Late Monday night, NYC Mayor Michael Bloomberg ordered Zuccotti Park to be cleared out, putting a temporary halt to the Occupy Wall Street protests. While many protesters and supporters are justifiably upset at this decision, the curious move was not allowing the media to cover the event.
The first thing the NYPD did was remove journalists from the area. Then they locked down the airspace to prevent news helicopters from flying overhead. If Bloomberg and the NYPD had nothing to hide, then why try to keep the #OWS eviction on the down low?
It does present an interesting case about how the media can cover events when the powers-that-be will not grant access or do not want a news event to be covered. Just look at Syria. Yes, there are plenty of examples this year of citizen journalism truly taking off with smartphone photos and videos being uploaded instantly to YouTube, Twitter and other sharing services.
But the media’s job is to report the news with or without access. So it’s hard to not think about that context while watching video of a remote-controlled helicopter capturing footage of rival protesting groups clashing with police and each other during Independence Day festivities in Warsaw, Poland.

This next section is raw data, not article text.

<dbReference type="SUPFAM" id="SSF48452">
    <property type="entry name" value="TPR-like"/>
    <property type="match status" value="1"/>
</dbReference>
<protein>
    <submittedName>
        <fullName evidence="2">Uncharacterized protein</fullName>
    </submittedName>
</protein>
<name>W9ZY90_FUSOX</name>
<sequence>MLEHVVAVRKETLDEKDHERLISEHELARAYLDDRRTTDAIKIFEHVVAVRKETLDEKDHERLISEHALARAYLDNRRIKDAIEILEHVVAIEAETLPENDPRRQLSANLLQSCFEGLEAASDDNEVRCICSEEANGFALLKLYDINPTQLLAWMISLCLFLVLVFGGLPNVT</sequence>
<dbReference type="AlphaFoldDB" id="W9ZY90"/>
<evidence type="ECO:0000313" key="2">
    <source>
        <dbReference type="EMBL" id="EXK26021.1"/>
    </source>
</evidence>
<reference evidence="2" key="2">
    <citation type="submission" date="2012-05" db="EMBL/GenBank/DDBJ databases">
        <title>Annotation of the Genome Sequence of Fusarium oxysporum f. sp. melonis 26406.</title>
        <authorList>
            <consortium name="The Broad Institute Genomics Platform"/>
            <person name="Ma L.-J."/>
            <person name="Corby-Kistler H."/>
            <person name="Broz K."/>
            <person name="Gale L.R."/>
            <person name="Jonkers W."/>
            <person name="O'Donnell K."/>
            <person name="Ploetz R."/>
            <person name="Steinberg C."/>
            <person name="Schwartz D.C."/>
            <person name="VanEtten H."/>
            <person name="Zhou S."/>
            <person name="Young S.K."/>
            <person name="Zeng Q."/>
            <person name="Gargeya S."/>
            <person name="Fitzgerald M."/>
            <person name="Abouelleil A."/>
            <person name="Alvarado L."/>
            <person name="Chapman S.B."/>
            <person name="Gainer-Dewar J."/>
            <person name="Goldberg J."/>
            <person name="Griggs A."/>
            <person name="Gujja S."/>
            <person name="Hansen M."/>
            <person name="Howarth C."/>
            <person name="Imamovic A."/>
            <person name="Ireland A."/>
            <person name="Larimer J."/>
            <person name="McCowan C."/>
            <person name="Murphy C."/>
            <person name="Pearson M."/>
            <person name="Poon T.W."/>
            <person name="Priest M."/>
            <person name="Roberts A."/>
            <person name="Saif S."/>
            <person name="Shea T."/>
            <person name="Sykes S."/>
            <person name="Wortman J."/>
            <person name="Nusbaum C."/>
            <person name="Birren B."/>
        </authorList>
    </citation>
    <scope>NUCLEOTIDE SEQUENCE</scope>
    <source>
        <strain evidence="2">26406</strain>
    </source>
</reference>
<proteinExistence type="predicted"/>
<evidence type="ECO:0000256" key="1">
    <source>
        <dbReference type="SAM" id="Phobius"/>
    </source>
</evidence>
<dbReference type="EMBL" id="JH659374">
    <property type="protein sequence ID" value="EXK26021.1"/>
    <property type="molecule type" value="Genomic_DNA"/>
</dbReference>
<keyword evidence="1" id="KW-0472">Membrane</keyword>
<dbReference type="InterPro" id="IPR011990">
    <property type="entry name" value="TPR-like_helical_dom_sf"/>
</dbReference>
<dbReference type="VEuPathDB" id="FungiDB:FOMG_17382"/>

Compare that footage with traditional footage on the ground for an event that left 40 police officers injured, 14 cop cars destroyed, all leading to 210 arrests just four days ago.
Here’s a second helicopter video recording of a police unit hoofing it down a narrow Warsaw street.
It’s practically cinematic! Something like this wouldn’t be difficult to rig up for a news organization. Imagine having this technology to zoom over Zuccotti Park as the NYPD deny access to journalist and larger news helicopters. A tiny remote-controlled vehicle with a camera and transmitter attached to it would have been able to capture some amazing footage that has otherwise been unattainable.
“It reminds me of how the different camera views in the Madden NFL video games inspired the NFL broadcasting networks to invent camera systems to provide similar views,” says Jason Kottke.
He’s totally right. This is what thinking outside the journalism box looks like. These videos inspire what is possible in reporting events where it might be unsafe for journalist or when they are denied access.
There are more nimble and agile ways to do journalism — in every facet — right now than ever before. It’s a shame more news organizations consider setting up a Tumblr as pushing the envelope instead of finding new methods for covering and reporting the news.